A tour of restoration projects

We visited the Yavapai-Apache Nation Farm and Ranch near Camp Verde to learn about native seed increase operations. The Nation is growing native grasses and selling seeds for restoration projects across the West. This model could be replicated to spur rural economic development for producers or tribal enterprises growing seed to sell or to use in local restoration work.

Lessons from Dryland Farmers

Visiting Jaren Numkena's family farm near Tuba City opened our eyes to the challenges of growing crops in this unpredictable, arid environment. One pre-season flood irrigation is all the water the plants may get if the rains don't come. We learned that locally adapted seeds planted in just the right place have amazing capacity to succeed, even in extremely hot and dry environments.

Navajo Nation Native Plants Program

Operating within Navajo Nation's Natural Heritage Program under the Department of Fish and Wildlife, the Native Plants Program staff collects native seeds, conducts training and outreach, and assists with plant inventories and restoration projects across Navajo Nation. They are also assessing the feasibility of a Navajo-run program aimed at producing native plant material for restoration, conservation, and cultural preservation (report).

Recognizing that land managers can benefit from collaborative, innovative, and dynamic approaches to sharing information, RAMPS has created a hub for science-based information and tools to help managers identify effective and resource-efficient strategies to successfully restore degraded areas. RAMPS works with partners to establish RestoreNet sites, a network of restoration field trial sites in the southwestern U.S. that tests restoration treatments across a broad range of landscape, soil, and climate conditions. The photo shows a new site hosted at Tolani Lake Enterprises that was established as part of this project.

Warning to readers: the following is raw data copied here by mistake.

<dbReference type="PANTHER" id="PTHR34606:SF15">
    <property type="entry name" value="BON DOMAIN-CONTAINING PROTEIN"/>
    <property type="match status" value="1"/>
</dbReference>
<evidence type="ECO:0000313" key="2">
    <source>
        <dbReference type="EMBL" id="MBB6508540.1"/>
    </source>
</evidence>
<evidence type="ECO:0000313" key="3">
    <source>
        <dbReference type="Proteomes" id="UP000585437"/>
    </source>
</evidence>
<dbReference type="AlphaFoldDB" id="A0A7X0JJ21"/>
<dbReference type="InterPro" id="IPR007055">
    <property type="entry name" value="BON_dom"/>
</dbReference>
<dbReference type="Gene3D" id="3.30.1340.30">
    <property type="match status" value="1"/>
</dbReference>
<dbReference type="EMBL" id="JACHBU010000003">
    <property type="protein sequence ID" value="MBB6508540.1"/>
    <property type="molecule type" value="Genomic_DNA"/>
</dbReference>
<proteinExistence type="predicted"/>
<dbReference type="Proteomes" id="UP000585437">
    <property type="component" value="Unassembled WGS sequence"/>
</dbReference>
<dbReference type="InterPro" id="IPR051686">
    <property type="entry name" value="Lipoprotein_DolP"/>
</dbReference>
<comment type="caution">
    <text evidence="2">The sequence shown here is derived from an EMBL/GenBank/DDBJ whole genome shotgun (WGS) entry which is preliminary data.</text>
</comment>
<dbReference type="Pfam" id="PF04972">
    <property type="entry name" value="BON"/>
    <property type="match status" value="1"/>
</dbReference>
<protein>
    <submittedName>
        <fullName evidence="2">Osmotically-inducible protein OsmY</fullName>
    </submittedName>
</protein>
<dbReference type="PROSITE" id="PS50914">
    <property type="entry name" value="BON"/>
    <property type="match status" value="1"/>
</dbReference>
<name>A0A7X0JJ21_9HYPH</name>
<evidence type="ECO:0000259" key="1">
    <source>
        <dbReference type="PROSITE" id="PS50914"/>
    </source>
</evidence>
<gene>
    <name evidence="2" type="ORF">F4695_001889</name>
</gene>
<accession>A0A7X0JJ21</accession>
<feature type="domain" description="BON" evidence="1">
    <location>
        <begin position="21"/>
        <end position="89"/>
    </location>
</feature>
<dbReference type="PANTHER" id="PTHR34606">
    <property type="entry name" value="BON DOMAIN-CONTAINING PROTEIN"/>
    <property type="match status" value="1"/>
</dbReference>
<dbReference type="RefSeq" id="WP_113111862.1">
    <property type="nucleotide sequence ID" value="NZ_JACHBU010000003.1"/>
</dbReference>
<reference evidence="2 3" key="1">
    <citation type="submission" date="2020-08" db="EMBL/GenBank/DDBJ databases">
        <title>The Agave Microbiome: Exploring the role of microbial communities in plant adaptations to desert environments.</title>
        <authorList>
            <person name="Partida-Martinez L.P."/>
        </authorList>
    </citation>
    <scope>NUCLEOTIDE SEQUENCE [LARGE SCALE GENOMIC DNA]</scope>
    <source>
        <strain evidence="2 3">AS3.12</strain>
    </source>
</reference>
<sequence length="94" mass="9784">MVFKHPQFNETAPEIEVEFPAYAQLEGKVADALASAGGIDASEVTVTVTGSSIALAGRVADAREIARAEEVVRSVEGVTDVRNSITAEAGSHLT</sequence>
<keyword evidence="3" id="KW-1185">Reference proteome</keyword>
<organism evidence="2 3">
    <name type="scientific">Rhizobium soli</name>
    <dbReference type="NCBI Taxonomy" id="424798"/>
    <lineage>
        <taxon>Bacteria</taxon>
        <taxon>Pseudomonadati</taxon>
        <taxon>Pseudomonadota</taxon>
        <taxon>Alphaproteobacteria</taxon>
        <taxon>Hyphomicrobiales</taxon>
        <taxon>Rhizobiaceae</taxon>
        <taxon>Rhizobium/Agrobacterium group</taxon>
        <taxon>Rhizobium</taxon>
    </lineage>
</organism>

Spring & Upland Restoration on Hopi

Hopi Tribe's Department of Natural Resources staff have worked long and hard on spring and upland restoration across Hopi Land. Removing tamarisk brought this local spring back from a muddy patch to a flowing spring that now provides water for wildlife and livestock. Native vegetation has come back too (photo above) as has a local population of native frogs.

At an upland site near First Mesa we saw how strategically placed rock structures hold soil and water to repair an eroded hillside. This was an inspiring youth-built project.

Adjacent to the Little Colorado River near Cameron, we visited one in a network of 10 sites where researchers are learning about restoration using genetic variants of native cottonwood and willow. We learned some of what they have found out so far including the benefits of planting deep rooted seedlings and how micorrhyzae in the soil around the seedlings helps them grow. We also saw impressive results of hard restoration work removing much of a dense tamarisk forest to make room for the native plants.